The Case Challenge series includes difficult-to-diagnose conditions, some of which are not frequently encountered by most clinicians but are nonetheless important to accurately recognize. Test your diagnostic and treatment skills using the following patient scenario and corresponding questions. If you have a case that you would like to suggest for a future Case Challenge, please contact us.
An 18-year-old college student presents to his university's counseling center. He has been struggling academically. It is mid-semester, and he is failing three out of his four classes. He finds it very difficult to focus on his reading and writing assignments. His mind wanders within 5 minutes of sitting down in class. He often simply forgets to do assignments entirely. He loses classroom materials and has trouble gathering his materials in order to start homework. He also constantly thinks about his inability to manage his work.
These problems are all very familiar to him, dating back to at least second grade. However, because his parents "don't believe in mental health," they have never had him evaluated. In high school, he never did well in class but was always given Cs, even though he believes that he probably did not do passing work. He was a standout player on the football and basketball teams at his small school and suspects that none of the teachers wanted to be responsible for making the star player academically ineligible by failing him.
His medical history is significant for a broken arm from falling off of the monkey bars at school and two concussions while playing high school sports, with apparent full recovery. After each concussion, he was unconscious for at least a minute. The figure below shows similar CT findings in a different patient with a concussion.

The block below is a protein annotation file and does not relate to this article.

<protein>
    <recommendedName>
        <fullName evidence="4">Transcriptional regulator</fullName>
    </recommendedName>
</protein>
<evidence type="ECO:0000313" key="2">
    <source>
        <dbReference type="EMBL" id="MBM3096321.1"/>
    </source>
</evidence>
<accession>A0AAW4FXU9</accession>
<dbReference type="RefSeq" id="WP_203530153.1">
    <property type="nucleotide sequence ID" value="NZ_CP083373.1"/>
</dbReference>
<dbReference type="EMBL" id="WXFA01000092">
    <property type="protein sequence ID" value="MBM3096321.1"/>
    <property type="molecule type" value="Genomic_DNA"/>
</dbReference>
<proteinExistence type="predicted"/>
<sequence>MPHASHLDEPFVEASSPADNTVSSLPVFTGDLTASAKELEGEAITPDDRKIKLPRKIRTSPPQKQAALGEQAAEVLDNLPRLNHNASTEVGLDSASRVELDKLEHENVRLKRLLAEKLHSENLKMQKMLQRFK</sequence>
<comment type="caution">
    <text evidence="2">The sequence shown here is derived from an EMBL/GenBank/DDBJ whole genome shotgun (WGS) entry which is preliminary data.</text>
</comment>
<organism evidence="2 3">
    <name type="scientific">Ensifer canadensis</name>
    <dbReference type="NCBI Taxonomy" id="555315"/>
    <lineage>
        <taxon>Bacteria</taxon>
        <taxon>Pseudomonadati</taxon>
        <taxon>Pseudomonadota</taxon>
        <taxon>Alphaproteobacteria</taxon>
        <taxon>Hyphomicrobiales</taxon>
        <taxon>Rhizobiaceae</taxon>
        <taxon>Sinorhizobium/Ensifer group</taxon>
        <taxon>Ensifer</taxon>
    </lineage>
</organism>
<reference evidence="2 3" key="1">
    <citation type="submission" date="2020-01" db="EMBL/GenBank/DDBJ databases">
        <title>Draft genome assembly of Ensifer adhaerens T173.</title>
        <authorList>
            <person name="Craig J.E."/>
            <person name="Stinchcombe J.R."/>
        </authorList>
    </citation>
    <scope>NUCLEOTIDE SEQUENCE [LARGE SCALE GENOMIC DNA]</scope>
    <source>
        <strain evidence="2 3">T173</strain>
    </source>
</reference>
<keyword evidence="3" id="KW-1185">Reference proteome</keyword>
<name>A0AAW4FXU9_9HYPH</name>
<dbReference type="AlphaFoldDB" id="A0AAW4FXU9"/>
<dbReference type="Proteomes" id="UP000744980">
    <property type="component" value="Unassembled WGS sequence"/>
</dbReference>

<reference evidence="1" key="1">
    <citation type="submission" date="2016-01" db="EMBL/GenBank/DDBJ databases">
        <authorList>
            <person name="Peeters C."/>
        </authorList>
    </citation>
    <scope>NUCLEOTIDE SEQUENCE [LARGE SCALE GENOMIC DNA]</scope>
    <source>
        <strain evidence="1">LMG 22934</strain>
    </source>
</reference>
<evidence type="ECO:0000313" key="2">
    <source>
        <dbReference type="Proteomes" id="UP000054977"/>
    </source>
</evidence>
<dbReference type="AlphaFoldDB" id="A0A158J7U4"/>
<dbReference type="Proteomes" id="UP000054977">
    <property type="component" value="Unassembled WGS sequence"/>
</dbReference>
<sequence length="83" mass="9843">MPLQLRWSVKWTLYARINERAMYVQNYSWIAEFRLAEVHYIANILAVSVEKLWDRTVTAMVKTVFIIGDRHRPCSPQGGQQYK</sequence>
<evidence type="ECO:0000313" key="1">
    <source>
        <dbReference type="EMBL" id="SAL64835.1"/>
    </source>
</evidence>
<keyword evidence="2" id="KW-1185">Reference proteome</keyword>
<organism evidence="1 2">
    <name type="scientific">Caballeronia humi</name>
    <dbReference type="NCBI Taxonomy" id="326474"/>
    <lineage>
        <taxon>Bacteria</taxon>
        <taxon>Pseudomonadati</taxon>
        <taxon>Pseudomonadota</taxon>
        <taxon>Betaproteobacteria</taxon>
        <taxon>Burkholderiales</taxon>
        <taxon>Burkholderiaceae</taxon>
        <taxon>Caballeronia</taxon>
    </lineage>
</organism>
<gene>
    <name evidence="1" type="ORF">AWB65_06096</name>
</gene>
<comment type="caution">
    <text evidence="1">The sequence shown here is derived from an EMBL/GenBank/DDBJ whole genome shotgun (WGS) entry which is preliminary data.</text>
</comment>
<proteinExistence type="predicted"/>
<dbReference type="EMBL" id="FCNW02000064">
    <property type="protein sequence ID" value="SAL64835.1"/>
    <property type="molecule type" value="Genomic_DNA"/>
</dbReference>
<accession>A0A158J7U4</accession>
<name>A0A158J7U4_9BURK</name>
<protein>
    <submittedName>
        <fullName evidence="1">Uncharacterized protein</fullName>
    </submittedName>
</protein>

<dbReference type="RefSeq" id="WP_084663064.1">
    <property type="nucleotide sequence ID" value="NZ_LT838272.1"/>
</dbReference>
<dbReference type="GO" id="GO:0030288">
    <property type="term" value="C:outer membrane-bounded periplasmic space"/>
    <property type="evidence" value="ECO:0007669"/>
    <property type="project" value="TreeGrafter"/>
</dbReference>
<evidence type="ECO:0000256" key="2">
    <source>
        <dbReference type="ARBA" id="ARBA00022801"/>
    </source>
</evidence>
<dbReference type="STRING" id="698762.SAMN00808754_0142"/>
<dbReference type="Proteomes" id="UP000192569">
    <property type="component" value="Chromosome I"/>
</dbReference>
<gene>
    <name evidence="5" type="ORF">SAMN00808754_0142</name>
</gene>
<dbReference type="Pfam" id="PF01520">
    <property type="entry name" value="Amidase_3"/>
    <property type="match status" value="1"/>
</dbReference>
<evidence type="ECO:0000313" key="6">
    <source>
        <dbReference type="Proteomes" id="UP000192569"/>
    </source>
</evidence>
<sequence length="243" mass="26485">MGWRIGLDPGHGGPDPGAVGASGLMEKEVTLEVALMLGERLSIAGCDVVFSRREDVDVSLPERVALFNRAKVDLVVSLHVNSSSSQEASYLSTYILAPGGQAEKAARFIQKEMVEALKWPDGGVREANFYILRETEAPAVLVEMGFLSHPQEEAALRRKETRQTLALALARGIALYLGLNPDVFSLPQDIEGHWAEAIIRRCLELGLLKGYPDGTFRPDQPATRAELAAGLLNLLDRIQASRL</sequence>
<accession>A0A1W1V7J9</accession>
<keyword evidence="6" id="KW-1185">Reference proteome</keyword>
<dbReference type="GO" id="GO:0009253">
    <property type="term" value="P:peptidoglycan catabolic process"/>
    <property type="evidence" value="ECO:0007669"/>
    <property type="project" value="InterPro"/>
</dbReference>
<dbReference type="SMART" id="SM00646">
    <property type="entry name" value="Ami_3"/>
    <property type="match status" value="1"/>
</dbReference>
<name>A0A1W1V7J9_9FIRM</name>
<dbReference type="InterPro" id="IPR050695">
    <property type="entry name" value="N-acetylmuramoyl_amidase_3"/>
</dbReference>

The patient takes no medications. He does not consume caffeine or use nicotine or illicit drugs. A couple of times each week, he has a few beers with his friends. He states that he has never experienced a blackout from drinking. In terms of family history, the patient notes that his younger brother also struggled in school and had to repeat a grade. His father, who works in construction, had an "eye blinking problem" in grade school. The patient also feels the need to blink his eyes frequently.
He also feels that if he does not perform behaviors (eg, rearranging his desk a set number of times) before doing certain activities, something bad will happen. These types of behaviors have gradually improved but never completely resolved. During the transition to college, these rituals have worsened and now occupy at least an hour of his time each day. As a result, he often misses class or other important obligations because of the need to perform these behaviors. His mother is a fitness instructor and has no known significant medical history, including psychiatric, other than a presumed nicotine use disorder. He is unaware of any diagnosis or treatment of mental health disorders in any family members.
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Cite this: Claudia L. Reardon. Star Athlete With a Blinking Fixation Struggling in College - Medscape - Dec 29, 2021.